Companies / 31 August 2018, 06:00am / Kabelo Khumalo
JOHANNESBURG – MTN’s planned listing in Nigeria has come into question after the country’s central bank slapped the group with an $8 billion (R118bn) bill for money it says the firm repatriated illegally, setting the stage for a drawn-out legal wrangle.
The company shed nearly R6bn of its value on the day as the share price of Africa’s biggest mobile company plunged more than 20 percent yesterday after the Central Bank of Nigeria (CBN) accused the firm of having repatriated dividends illegally between 2007 and 2015.
The CBN also handed down multimillion-dollar fines to four banks, including Standard Chartered and CitiBank, for alleged financial infraction over the MTN matter. MTN said it would not easily give in to the central bank’s demand that it pay back the money.
“MTN Nigeria strongly refutes these allegations and claims. We will engage with the relevant authorities and vigorously defend our position on this matter and provide further information when available,” MTN said.
The Nigerian Senate in November exonerated MTN Nigeria of repatriating $13.2bn to its parent company in South Africa between 2006 and 2016. The allegations first emerged in 2016.
Tilewa Adebajo, chief executive of CFG Advisory, said MTN was in big trouble as the central bank’s report carried more weight than that of the Senate.
“The central bank is the primary regulator, while the Senate is the legislative body and does not have regulatory or prosecution powers. We now have to look at the Senate’s clearance with a pinch of salt,” Adebajo said.
“The direct impact is that MTN was supposed to conclude a listing at the Nigerian Stock Exchange and that clearly would now be stalled. The stock market has been anticipating the listing of MTN to boost the viability of that market.”
MTN’s headache in the West Africa country has made news headlines for the better part of 2016 and last year.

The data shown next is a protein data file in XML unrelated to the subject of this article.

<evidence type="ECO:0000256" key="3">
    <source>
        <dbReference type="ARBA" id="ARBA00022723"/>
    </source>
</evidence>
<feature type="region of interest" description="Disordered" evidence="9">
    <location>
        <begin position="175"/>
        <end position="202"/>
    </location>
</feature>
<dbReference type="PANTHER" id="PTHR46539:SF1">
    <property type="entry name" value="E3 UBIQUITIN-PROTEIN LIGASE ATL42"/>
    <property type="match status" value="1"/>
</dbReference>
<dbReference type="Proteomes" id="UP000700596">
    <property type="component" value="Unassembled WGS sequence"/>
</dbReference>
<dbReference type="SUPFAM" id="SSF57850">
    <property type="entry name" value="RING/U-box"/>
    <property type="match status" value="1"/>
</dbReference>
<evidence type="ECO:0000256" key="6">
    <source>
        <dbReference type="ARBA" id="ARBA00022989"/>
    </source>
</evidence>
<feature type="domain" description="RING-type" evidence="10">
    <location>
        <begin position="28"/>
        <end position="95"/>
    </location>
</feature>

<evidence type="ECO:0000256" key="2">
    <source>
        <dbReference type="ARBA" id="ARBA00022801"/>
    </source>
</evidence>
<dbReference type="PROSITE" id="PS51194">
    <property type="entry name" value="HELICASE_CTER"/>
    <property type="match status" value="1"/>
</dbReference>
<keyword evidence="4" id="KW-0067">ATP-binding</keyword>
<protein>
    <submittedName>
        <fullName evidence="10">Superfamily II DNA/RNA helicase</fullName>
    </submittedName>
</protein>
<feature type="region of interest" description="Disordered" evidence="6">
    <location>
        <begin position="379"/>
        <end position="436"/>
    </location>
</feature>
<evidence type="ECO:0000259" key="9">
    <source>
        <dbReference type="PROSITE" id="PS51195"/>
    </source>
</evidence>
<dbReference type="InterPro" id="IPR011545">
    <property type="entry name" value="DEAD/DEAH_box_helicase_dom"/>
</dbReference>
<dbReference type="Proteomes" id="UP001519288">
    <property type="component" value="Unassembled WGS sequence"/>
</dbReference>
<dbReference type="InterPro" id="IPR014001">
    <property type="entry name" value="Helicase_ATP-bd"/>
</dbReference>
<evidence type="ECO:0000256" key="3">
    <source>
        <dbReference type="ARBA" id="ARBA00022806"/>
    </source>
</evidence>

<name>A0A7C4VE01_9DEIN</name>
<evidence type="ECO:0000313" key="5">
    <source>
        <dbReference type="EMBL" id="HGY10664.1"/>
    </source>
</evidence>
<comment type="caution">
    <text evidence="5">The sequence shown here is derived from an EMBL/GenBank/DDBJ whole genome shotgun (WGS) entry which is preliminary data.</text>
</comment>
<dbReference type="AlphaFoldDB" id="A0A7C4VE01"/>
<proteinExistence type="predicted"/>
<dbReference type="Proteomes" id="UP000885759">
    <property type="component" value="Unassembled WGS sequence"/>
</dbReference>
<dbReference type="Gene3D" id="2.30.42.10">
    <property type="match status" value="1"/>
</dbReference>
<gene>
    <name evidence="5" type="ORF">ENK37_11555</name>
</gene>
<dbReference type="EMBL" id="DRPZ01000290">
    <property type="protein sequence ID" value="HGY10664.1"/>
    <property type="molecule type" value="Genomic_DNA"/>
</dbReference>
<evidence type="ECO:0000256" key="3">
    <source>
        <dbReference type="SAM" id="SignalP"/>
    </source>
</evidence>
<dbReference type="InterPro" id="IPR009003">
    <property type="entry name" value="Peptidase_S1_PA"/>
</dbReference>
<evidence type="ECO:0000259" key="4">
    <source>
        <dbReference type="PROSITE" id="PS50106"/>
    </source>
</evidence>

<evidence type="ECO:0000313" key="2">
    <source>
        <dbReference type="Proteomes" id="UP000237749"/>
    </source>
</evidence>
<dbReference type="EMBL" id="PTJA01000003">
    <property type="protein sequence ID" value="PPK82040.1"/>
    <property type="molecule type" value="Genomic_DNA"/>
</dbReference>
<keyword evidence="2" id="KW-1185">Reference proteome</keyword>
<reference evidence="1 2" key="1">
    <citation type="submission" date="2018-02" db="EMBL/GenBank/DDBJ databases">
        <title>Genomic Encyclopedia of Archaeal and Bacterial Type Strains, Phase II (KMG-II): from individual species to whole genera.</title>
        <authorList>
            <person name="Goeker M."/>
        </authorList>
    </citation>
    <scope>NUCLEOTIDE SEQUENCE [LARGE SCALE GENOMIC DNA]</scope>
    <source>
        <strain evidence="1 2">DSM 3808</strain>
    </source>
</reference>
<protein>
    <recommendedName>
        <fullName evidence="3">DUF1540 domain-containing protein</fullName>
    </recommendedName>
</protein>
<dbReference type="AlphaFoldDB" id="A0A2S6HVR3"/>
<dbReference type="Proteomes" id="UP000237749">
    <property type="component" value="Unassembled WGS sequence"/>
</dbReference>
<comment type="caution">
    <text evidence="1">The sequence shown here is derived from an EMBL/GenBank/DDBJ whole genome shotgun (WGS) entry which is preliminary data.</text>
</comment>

In 2015 the group was hit with a $5.2bn fine by authorities for its failure to cut off 5.1 million unregistered SIM cards as required by the country’s laws. In December 2015 the fine was reduced to $3.4bn, then cut further in June last year to $1.7bn. The fine was largely responsible for the $200m loss reported by the group in 2016 – MTN’s first ever.
Nishlen Govender, a portfolio manager at Citadel, said MTN’s Nigeria dilemmas would weigh on the company’s share price for some time.
“The timing of this seems convenient given various political factors, notable of which is the strong stance taken by President Buhari’s government on corporate malfeasance leading up to the 2019 elections,” Govender said.
Nigeria, Africa’s most populous country, is the company’s largest market, where it now has more than 52 million subscribers.
Zaid Paruk, a portfolio manager at Aeon Investment Management, said: “It is not certain as yet if MTN has intentionally broken any laws in this case, but what it does show is a weak risk and control environment within MTN at that time, which happened nearly 10 years ago,” Paruk said.
The latest Nigeria troubles have seen some analysts questioning whether this would be the last straw for MTN to pull out of Nigeria. The group could not be drawn to comment if it was reconsidering its investment in Nigeria, but alluded to feeling ill-treated.
“The re-emergence of these issues is regrettable as it damages investor confidence and, by extension, inhibits the growth and development of the Nigerian economy,” MTN said.
The company is also facing headwinds in Iran where it has said R3.4bn of its cash may remain trapped in the country for at least three years as a result of US sanctions.
In Ghana, MTN said yesterday that it had raised $238.5m in an initial public offering.